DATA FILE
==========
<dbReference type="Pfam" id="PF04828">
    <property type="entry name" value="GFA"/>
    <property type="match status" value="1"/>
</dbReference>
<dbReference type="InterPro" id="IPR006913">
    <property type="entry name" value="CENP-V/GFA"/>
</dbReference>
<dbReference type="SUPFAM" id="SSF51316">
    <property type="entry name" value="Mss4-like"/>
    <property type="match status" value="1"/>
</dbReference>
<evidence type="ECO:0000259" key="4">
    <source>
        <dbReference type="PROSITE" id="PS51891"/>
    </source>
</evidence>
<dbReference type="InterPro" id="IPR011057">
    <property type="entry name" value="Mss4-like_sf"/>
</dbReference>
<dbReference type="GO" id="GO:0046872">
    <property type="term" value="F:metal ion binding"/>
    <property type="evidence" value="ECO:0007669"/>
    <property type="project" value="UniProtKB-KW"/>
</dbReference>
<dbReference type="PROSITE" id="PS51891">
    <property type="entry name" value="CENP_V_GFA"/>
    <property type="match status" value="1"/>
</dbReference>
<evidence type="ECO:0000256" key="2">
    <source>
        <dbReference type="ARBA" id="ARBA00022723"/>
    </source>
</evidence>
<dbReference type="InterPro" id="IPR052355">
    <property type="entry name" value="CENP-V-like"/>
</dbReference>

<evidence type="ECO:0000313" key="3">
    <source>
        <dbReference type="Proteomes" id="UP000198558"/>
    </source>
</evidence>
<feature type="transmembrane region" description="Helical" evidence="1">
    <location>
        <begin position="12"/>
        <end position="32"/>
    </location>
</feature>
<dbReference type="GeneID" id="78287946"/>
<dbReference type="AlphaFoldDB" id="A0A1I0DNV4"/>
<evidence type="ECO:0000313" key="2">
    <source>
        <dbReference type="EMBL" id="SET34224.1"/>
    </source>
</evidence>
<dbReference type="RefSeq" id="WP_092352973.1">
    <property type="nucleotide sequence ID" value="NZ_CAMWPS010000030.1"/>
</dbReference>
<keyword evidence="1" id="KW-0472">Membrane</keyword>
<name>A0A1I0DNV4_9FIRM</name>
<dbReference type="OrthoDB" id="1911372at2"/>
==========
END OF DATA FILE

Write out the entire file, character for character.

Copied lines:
<dbReference type="Pfam" id="PF04828">
    <property type="entry name" value="GFA"/>
    <property type="match status" value="1"/>
</dbReference>
<dbReference type="InterPro" id="IPR006913">
    <property type="entry name" value="CENP-V/GFA"/>
</dbReference>
<dbReference type="SUPFAM" id="SSF51316">
    <property type="entry name" value="Mss4-like"/>
    <property type="match status" value="1"/>
</dbReference>
<evidence type="ECO:0000259" key="4">
    <source>
        <dbReference type="PROSITE" id="PS51891"/>
    </source>
</evidence>
<dbReference type="InterPro" id="IPR011057">
    <property type="entry name" value="Mss4-like_sf"/>
</dbReference>
<dbReference type="GO" id="GO:0046872">
    <property type="term" value="F:metal ion binding"/>
    <property type="evidence" value="ECO:0007669"/>
    <property type="project" value="UniProtKB-KW"/>
</dbReference>
<dbReference type="PROSITE" id="PS51891">
    <property type="entry name" value="CENP_V_GFA"/>
    <property type="match status" value="1"/>
</dbReference>
<evidence type="ECO:0000256" key="2">
    <source>
        <dbReference type="ARBA" id="ARBA00022723"/>
    </source>
</evidence>
<dbReference type="InterPro" id="IPR052355">
    <property type="entry name" value="CENP-V-like"/>
</dbReference>

<evidence type="ECO:0000313" key="3">
    <source>
        <dbReference type="Proteomes" id="UP000198558"/>
    </source>
</evidence>
<feature type="transmembrane region" description="Helical" evidence="1">
    <location>
        <begin position="12"/>
        <end position="32"/>
    </location>
</feature>
<dbReference type="GeneID" id="78287946"/>
<dbReference type="AlphaFoldDB" id="A0A1I0DNV4"/>
<evidence type="ECO:0000313" key="2">
    <source>
        <dbReference type="EMBL" id="SET34224.1"/>
    </source>
</evidence>
<dbReference type="RefSeq" id="WP_092352973.1">
    <property type="nucleotide sequence ID" value="NZ_CAMWPS010000030.1"/>
</dbReference>
<keyword evidence="1" id="KW-0472">Membrane</keyword>
<name>A0A1I0DNV4_9FIRM</name>
<dbReference type="OrthoDB" id="1911372at2"/>